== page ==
Your image would be searched every time there is a criminal investigation. The problem with that is the face recognition is still not 100 percent accurate.” This means that the system is liable to make mismatches with data. If a camera catches a criminal’s face and that is compared to images in the database, there’s no guarantee that it will pop up an accurate result.
What’s more, when the database is searched it does not return a completely positive result; but instead provides the top hits, ranked by probability of match. So if your face just happens to be similar to a snapshot of a criminal caught in CCTV footage, you may become a suspect in that case. Combined with other forms of biometric readers and scanners, it is part of a general trend where privacy is shrinking and public spaces are increasingly permeated by digital surveillance.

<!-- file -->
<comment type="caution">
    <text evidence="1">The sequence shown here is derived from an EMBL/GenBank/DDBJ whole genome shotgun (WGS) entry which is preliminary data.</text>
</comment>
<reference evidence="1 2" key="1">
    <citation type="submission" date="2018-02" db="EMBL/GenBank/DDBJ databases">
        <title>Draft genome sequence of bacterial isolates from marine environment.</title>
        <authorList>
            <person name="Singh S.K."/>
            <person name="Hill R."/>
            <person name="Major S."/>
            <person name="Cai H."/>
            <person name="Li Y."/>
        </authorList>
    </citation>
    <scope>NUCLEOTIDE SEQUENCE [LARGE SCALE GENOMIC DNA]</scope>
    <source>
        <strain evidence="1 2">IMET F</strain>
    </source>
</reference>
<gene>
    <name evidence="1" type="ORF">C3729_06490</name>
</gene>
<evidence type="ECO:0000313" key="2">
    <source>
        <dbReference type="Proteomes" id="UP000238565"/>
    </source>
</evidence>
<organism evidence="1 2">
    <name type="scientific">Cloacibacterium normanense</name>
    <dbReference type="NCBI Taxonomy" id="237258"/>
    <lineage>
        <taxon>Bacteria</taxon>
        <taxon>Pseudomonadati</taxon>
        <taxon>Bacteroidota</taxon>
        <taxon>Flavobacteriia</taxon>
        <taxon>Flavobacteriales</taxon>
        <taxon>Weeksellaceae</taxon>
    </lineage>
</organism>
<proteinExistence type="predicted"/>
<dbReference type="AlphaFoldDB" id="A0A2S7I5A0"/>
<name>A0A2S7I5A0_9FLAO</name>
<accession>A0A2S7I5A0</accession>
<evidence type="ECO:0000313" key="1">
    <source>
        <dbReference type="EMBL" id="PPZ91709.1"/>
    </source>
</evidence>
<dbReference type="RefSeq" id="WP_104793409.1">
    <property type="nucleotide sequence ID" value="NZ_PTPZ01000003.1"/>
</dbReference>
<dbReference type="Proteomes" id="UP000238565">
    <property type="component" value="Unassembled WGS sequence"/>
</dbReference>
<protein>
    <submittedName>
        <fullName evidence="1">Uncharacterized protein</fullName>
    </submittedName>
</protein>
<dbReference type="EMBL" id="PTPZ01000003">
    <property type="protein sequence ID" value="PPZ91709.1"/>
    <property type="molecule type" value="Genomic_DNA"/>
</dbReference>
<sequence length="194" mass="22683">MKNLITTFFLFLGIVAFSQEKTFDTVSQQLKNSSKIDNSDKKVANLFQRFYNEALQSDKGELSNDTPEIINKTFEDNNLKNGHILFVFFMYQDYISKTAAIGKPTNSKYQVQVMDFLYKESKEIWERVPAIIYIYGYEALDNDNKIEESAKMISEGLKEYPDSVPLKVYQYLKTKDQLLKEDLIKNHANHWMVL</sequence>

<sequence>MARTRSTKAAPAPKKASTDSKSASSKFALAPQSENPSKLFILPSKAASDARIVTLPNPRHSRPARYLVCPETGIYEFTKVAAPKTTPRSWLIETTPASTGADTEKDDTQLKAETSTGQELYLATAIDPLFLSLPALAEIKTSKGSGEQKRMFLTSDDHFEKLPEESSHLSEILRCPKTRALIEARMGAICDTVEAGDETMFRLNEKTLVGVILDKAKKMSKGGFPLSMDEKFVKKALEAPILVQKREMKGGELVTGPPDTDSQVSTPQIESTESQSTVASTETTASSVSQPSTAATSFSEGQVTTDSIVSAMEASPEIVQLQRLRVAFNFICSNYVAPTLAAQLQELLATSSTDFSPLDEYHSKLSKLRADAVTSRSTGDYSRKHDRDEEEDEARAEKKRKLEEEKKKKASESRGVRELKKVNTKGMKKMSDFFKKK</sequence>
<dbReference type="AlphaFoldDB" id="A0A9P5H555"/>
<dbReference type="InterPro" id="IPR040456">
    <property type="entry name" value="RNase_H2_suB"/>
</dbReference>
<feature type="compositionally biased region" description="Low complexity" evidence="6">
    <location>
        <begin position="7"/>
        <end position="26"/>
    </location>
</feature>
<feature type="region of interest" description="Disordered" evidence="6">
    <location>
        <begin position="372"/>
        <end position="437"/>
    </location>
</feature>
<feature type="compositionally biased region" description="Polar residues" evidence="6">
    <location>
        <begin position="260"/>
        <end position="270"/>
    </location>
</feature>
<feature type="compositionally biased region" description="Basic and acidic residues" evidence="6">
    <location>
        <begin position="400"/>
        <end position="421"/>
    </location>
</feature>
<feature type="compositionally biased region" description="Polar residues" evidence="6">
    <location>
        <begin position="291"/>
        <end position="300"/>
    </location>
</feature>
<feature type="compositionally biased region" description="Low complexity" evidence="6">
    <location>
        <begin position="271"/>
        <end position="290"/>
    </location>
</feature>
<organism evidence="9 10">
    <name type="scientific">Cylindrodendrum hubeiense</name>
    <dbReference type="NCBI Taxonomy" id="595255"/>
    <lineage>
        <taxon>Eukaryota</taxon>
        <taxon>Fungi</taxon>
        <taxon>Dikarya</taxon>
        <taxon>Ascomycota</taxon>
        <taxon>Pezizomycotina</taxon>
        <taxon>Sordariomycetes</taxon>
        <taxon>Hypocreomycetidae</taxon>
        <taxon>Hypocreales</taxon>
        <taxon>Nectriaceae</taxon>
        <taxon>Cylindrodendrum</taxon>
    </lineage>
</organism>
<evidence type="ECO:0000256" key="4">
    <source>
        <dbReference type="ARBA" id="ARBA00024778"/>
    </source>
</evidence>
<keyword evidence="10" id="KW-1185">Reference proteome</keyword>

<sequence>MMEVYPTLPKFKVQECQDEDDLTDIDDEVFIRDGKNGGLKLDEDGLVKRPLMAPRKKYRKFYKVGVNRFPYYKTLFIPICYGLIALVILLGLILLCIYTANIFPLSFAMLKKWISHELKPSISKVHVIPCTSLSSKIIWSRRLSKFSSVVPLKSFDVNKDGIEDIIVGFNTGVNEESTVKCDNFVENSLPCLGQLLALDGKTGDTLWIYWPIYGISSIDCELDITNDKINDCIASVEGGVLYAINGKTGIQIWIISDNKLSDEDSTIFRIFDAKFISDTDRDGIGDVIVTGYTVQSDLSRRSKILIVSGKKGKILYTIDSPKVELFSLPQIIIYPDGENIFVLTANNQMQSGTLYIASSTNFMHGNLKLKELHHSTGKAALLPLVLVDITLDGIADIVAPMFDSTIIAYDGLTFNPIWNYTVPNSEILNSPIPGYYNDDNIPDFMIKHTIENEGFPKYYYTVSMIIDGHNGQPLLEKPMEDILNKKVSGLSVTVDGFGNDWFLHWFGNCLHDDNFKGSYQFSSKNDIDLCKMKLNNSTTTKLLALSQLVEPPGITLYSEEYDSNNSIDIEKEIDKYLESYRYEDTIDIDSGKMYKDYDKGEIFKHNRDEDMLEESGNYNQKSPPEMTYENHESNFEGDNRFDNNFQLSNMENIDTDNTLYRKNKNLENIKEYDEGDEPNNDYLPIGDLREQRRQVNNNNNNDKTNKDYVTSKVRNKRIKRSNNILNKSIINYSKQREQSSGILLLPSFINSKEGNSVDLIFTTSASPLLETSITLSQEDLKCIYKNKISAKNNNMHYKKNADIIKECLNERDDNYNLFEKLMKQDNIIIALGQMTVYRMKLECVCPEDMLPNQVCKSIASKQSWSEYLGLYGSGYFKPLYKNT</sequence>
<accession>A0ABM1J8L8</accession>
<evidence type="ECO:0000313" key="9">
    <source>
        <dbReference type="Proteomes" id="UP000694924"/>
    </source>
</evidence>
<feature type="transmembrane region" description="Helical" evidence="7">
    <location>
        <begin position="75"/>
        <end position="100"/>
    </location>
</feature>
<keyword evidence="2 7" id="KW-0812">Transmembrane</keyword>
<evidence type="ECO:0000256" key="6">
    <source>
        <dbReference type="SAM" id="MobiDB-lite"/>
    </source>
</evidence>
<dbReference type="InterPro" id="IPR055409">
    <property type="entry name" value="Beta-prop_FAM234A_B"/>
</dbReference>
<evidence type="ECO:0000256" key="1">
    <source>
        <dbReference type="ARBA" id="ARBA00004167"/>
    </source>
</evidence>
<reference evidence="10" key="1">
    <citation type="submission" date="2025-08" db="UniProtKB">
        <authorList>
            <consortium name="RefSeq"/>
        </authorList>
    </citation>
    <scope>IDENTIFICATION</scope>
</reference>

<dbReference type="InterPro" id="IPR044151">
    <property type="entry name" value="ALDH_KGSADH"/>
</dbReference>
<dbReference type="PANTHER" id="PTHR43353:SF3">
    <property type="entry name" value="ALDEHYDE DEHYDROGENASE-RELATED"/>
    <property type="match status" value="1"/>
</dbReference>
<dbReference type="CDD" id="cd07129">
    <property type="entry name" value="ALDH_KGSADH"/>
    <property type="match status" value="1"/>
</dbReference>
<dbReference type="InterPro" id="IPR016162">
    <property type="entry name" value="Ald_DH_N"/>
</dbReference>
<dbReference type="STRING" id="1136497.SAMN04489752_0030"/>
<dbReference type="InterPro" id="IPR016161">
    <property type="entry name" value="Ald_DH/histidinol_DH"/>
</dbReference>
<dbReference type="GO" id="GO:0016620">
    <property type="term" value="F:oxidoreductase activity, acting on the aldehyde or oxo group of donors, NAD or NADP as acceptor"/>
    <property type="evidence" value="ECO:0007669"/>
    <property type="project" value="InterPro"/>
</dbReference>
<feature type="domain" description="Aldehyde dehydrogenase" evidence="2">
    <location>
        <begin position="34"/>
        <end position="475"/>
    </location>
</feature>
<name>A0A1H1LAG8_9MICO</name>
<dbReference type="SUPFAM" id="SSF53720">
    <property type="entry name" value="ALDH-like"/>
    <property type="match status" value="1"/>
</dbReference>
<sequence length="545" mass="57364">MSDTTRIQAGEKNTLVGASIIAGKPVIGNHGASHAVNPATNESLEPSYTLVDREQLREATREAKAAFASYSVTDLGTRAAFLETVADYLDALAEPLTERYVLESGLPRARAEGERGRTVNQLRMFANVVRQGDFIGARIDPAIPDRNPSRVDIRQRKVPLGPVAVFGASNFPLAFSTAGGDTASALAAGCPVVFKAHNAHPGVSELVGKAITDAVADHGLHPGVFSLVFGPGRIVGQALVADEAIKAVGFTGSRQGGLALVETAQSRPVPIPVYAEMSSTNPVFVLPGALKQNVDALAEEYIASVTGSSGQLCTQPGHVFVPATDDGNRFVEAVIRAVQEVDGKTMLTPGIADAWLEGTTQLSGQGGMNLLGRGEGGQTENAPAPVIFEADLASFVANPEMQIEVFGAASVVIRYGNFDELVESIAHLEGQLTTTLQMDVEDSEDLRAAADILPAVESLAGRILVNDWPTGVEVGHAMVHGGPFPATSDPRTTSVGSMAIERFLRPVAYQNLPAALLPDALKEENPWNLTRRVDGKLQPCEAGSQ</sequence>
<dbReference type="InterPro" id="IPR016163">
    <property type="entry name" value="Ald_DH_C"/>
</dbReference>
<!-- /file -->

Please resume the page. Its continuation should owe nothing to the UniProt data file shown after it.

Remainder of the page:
This sort of data exchange and on-the-ground scanning will be made possible by – and is one of the explicit aims of – FirstNet, the nationwide broadband network for law enforcement and first responders, colloquially referred to by some as the “internet of cops”. Much like all things pertaining the expansion of the internet into the “internet of things”, this sort of growth has the capacity to affect privacy and become invasive as well as connective.
As always, fears of an “Orwellian” situation can be allayed by reminding people that the best defense is public access to the information – to know what is taking place and how it works. While there are doubts as to the efficacy of the NGI database and the potential for harm, the fact that we know about its inner workings and limitations could serve as a legal defense wherever a potentially innocent person is targeted by it.
And of course, as the issue of domestic surveillance grows, there are also countless efforts being put forth by “Little Brother” to protect privacy and resist identification. The internet revolution cuts both ways, and ensures that everyone registered in the torrential data stream has a degree of input. Fight the power! Peace out!